In a development that surprises no-one except armchair analysts, trouble is brewing in Iraq over the sharing of oil revenues between Iraq’s largely autonomous Kurdish region and the central authorities in Baghdad over the Kurdistan Regional Government’s unilateral agreement just signed with U.S. oil giant, Texas-based Exxon Mobil, to develop the region’s oil resources.
The agreement sets the stage for conflict between central authorities in Baghdad, who insist that the central government has overall oversight for the country's energy agreements and Kurdish authorities in Arbil, working to carve out increased autonomy for retaining an increased share of their region's oil revenues rather than sending it all to Baghdad to await repatriation of a fraction back to Arbil.
The issue is hardly minor, as Iraq contains the world’s fourth-largest oil reserves. Other major international oil companies working in southern Iraq, including BP and Royal Dutch Shell, have resisted venturing into areas controlled by the Kurdistan Regional Government, fearing the wrath of the Iraqi government.
Given the Iraqi government’s insistence that U.S. forces vacate the country by 31 December, central authorities are throwing away their major bargaining chip with the Kurdish authorities in Erbil, especially as the incipient signs for a post-American occupation deal are not good, leaving Baghdad bereft of an international ‘peacekeeper.”
Cut to the chase.
The Kurdistan Regional Government is urging Baghdad’s central government for a quick resolution to the dispute over regional rights to develop natural resources, Iraq’s biggest source of foreign currency, as Erbil insists on its right to implement earlier contracted deals.
The potential flashpoint is the Iraqi Kurdistan’s regional administration Energy Minister Ashti Hawrami confirming during the Kurdistan-Iraq Oil and Gas conference in Erbil on 12 November that it had already signed a long-debated deal with U.S.-based oil major Exxon Mobil on 18 October 18 for six exploration blocks within its area of control, the regional administration’s first official confirmation of the Exxon Mobil contract of its initial contract with an international energy major to venture into the region.
Baghdad has consistently maintained that it views such unilateral contracts between the Kurdish regional authorities and international oil firms to be illegal. Ramping up the pressure, Iraq stated that it may close the country’s potentially lucrative southern oil fields to international energy firms which ignore their concerns on developing the country’s potential northern region oil fields and as regards Exxon Mobil, earlier warned the U.S. oil company that any unilateral oil exploration contract with Iraqi Kurdistan might result in termination of its 2009 deal with the central government to develop the 8.7 billion barrel West Qurna Phase One oilfield.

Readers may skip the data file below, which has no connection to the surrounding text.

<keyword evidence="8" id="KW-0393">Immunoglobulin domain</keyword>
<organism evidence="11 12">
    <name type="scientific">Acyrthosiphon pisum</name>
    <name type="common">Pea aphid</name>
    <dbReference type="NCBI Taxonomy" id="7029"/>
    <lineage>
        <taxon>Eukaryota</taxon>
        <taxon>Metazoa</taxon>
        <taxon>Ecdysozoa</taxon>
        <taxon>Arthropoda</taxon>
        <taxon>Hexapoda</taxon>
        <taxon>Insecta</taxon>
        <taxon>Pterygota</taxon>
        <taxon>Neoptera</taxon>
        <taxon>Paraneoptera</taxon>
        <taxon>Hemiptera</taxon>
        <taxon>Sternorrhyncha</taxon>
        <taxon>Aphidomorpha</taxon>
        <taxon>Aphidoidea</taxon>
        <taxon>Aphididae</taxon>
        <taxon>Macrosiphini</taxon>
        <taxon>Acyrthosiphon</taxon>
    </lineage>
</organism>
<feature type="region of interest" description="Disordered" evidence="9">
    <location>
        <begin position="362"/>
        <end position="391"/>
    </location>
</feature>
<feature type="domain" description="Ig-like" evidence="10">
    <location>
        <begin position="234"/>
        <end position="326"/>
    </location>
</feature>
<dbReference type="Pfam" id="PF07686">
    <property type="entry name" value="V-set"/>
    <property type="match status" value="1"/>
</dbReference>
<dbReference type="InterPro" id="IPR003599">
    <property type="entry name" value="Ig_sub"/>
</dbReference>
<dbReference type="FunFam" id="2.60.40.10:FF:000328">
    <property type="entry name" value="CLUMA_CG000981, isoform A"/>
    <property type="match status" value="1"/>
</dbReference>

It is not an idle threat – Abdul Mahdy al Ameedi, director of the Iraqi oil ministry’s contracts and licensing directorate, stated “The Exxon Mobil company could face disqualification and the termination of its contract with the Iraqi Oil Ministry.”
Hardly surprising, Exxon Mobil has so far declined to comment beyond asserting that its Kurdistan venture had the approval of Iraqi Deputy Prime Minister for Energy Hussain al-Shahristani.
And the Iraqi Oil Ministry?
It rejected Exxon Mobil's assertion that Iraqi authorities had approved the arrangement.
Adding to the uncertainty is the fact that Iraq’s new oil investment law, which deals with the contentious issue of apportionment of oil revenues, will only be submitted to parliament by the end of this year. Recently the Kurdistan Regional Government increased the tension with the authorities in Baghdad after Erbil rejected the proposed Oil and Gas Law draft, believing that it would allow the federal government the power to manage the north’s oil wealth at the expense of the region.
Kurdistan Blocs Coalition spokesman Muayyid Tayyeb said, "Shahristani's position towards the right of Kurdistan Region to conclude oil contracts is unconstitutional and (unresolved) political agreements between us and the federal government will lead to a new crisis and disputes between the region and the federal government."
So, how to read the contretemps?
While little is certain in the Middle East, it would seem that Exxon Mobil is looking beyond the American drawdown of its military presence in Iraq by 31 December, one can draw several possible conclusions.
First, that the central authority of Baghdad overall will decline as a result of losing its major foreign patron.
Secondly, that southern Iraq’s oil reserves will become an increasingly contentious free for all between a multitude of international energy concerns and those oil companies underwritten by foreign governments, such as Chinese firms.
In such a fluid situation, jumping the gun is understandable. It makes sense to be the first international energy firm with ‘boots on the ground” in northern Iraq’s Kurdistan Regional Government’s area of influence, as there is currently zero competition and, given the oil lobby’s influence in Washington, the Obama administration may reluctantly conclude that it has little option but to advise Baghdad to accept the new ‘reality.”
Certainly. But it would give a major U.S. energy firm a unique advantage in an area that is an up and coming energy producer.
It would not be the first time that Iraq saw such power posturing in Washington over issues of its national sovereignty vacillate between wishful thinking and reality. Remember the nation’s purported “weapons of mass destruction” that triggered the 2003 U.S.-led invasion.
Eight years later, we’re still waiting for the evidence.
By. John C. K. Daly of Oilprice.com